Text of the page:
## A British Mathematics Olympiad Problem and its dual

Theorem 1: If the perpendicular bisectors of the alternate sides AB, CD & EF of a (convex) hexagon ABCDEF circumscribed around a circle are concurrent at the centre of the circle, then the lines PY, XR & QZ connecting opposite tangential points are concurrent.

Theorem 2: If the angle bisectors of the alternate angles B, D & F of a (convex) hexagon ABCDEF inscribed in a circle are concurrent at the centre of the circle, then the lines AD, BE & CF connecting opposite vertices are concurrent.

Corollary 1: If the perpendicular bisectors of the alternate sides AB, CD & EF of a (convex) hexagon ABCDEF circumscribed around a circle are concurrent at the centre of the circle, then it has 3 pairs of equal adjacent angles (e.g. angle A = angle B, angle C = angle D , and angle E = angle F).

Corollary 2: If the angle bisectors of the alternate angles B, D & F of a (convex) hexagon ABCDEF inscribed in a circle are concurrent at the centre of the circle, then it has 3 pairs of equal adjacent sides (e.g. EF = FA, AB = BC, and CD = DF).

Can you explain why (prove) the results are true? If stuck, have a look at my paper at A dual to a BMO problem.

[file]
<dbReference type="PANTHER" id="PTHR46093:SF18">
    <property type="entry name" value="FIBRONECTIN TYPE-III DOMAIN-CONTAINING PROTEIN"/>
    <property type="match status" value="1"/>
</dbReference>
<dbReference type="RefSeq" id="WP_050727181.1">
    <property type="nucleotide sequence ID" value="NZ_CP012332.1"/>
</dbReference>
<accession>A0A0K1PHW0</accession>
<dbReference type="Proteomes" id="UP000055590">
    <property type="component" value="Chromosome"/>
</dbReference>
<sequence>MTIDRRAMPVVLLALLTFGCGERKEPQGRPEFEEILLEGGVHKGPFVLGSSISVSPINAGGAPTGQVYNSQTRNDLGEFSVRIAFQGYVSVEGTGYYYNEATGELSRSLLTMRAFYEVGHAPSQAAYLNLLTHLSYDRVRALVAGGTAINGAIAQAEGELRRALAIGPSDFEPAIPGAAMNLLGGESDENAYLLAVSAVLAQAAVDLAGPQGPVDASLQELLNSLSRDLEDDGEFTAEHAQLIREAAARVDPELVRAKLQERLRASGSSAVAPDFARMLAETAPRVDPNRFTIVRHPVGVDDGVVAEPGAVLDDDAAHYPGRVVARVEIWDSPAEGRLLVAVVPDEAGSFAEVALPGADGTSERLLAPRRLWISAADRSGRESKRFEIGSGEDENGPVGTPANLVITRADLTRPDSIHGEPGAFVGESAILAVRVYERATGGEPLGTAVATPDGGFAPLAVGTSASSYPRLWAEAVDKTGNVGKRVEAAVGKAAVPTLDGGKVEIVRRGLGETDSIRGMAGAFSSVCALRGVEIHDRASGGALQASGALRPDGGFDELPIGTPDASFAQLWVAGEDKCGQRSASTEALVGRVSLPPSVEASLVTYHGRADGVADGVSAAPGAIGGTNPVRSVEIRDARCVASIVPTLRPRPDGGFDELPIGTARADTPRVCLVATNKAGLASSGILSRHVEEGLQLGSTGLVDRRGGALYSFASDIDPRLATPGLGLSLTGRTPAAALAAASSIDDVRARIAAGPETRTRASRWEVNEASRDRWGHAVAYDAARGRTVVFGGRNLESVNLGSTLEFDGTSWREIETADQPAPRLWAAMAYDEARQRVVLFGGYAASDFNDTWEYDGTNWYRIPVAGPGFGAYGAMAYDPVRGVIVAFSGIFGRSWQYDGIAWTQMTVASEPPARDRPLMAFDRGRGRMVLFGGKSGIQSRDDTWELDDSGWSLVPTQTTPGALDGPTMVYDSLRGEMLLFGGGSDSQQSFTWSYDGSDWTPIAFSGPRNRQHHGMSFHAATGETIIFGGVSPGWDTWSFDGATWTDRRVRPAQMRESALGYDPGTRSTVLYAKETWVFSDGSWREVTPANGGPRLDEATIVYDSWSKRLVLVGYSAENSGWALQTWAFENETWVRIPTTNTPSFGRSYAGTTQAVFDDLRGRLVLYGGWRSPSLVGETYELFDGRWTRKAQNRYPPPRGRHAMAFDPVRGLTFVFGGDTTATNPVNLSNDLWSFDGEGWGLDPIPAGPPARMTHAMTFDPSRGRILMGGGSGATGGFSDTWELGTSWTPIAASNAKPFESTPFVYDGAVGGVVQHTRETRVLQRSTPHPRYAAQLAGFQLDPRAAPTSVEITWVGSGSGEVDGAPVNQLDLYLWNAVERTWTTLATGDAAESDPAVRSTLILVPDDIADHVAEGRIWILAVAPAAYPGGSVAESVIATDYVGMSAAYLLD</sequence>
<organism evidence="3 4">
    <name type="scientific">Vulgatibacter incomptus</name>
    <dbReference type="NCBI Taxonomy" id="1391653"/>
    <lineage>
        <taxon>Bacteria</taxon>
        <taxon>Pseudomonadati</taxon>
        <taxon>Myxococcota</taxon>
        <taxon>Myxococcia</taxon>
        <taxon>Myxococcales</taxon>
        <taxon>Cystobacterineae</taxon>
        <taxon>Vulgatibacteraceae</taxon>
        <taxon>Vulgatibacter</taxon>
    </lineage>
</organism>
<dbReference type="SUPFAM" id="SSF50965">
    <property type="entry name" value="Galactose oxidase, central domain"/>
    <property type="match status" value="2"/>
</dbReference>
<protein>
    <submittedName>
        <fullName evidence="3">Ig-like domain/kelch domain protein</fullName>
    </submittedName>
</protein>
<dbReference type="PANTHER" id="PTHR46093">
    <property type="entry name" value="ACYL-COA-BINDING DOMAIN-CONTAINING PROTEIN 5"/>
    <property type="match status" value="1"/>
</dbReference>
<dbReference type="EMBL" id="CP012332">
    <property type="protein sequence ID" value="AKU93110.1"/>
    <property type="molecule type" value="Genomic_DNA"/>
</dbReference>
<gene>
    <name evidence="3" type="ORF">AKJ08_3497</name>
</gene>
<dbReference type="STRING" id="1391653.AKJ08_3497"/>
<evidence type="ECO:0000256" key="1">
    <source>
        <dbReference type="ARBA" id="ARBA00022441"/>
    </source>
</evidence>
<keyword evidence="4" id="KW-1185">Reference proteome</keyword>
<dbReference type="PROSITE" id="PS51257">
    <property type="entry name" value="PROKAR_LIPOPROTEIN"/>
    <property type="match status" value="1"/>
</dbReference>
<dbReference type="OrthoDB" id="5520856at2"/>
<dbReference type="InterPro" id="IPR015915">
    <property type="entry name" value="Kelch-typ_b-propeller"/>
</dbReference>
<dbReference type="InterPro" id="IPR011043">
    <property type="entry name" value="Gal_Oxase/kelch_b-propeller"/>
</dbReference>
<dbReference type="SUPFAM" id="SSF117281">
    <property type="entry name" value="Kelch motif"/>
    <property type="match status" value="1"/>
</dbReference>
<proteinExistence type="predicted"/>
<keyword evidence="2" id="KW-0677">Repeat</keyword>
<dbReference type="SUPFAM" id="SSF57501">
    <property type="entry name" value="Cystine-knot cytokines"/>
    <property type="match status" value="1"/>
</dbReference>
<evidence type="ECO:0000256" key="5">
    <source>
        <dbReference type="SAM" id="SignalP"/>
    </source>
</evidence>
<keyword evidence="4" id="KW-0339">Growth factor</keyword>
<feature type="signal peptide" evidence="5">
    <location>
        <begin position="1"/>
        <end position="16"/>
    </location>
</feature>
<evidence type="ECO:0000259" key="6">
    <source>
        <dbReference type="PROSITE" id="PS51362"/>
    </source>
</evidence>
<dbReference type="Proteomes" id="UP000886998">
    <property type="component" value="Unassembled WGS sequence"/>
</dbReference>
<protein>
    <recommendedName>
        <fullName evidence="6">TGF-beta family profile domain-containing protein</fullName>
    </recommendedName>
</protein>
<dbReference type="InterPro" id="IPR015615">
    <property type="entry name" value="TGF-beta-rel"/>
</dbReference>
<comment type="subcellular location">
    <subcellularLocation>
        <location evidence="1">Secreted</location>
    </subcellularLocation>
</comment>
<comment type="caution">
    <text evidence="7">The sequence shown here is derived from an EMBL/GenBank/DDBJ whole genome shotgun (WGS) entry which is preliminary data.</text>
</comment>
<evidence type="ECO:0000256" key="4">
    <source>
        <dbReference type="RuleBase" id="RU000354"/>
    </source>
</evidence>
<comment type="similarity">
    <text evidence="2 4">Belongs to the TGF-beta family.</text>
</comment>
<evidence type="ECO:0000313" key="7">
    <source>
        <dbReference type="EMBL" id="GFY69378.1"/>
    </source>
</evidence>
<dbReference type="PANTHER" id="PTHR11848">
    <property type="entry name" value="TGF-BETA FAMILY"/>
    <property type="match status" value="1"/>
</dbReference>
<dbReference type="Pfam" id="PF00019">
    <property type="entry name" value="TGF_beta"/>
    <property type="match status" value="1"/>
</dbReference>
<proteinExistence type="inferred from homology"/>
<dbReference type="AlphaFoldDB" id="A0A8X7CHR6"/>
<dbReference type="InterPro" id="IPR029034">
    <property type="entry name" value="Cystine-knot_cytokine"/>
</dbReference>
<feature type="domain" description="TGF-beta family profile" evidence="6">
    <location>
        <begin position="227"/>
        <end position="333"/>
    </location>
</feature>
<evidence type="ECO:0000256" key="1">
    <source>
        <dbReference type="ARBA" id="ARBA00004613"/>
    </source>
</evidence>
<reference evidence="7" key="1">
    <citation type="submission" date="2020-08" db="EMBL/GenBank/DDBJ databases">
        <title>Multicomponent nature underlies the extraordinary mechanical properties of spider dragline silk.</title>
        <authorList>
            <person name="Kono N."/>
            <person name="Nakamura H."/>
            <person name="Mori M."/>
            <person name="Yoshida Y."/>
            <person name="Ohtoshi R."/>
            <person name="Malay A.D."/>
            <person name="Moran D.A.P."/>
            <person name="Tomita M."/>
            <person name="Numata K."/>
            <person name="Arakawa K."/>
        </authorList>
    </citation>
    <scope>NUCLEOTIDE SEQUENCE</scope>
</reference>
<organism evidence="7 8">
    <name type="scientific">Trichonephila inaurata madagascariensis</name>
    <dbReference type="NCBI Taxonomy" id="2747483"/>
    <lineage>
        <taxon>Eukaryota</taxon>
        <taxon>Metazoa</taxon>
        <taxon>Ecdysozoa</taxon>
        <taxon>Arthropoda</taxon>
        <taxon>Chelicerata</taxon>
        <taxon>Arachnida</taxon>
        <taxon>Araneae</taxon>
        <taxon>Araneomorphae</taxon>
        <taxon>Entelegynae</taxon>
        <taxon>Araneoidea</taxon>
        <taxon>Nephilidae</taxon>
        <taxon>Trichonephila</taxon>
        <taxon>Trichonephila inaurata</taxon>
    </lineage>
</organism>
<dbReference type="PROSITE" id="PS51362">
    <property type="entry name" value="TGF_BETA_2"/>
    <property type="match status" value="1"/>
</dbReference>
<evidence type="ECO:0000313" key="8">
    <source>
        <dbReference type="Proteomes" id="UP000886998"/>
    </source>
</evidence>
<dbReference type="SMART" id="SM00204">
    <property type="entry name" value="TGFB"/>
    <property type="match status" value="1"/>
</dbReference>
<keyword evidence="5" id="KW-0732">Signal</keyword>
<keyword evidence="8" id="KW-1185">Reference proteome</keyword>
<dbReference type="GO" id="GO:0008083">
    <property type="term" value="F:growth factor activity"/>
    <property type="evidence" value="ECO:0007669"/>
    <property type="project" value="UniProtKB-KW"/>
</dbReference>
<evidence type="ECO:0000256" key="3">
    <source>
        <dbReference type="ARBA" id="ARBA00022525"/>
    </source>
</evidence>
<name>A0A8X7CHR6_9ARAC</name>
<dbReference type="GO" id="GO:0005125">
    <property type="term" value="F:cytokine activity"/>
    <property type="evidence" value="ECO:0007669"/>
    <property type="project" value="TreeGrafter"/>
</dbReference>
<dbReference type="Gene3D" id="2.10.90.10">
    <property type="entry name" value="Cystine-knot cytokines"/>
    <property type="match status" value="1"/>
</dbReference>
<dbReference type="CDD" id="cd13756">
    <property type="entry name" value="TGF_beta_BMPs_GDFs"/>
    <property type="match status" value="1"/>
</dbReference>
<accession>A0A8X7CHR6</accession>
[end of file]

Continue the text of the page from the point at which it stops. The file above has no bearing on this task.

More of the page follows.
Clicking on the 'Show Diagonals' button, reveals another interesting corollary of the 1st result, namely, that the main diagonals are concurrent at the same point of concurrency as the lines PY, XR & QZ. In general, according to Brianchon's theorem the diagonals of any hexagon circumscribed around a conic are concurrent. So in this case, we have that the lines PY, XR & QZ are concurrent at the Brianchon point.

Challenge: Can you explain why (prove) the BMO-Brianchon corollary above is also true? If stuck, have a look at Michael Fox's neat proof at BMO-Brianchon Concurrency problem.

The first result can be generalized to a hexagon circumscribed around a conic with the midpoints of the alternate sides AB, CD & EF of a (convex) hexagon ABCDEF touching the conic. For a dynamic sketch illustrating this generalization go to BMO Conic General problem.

The second result can be generalized to a cyclic hexagon, which has its two products of alternate sides equal, as shown at BMO Dual General problem.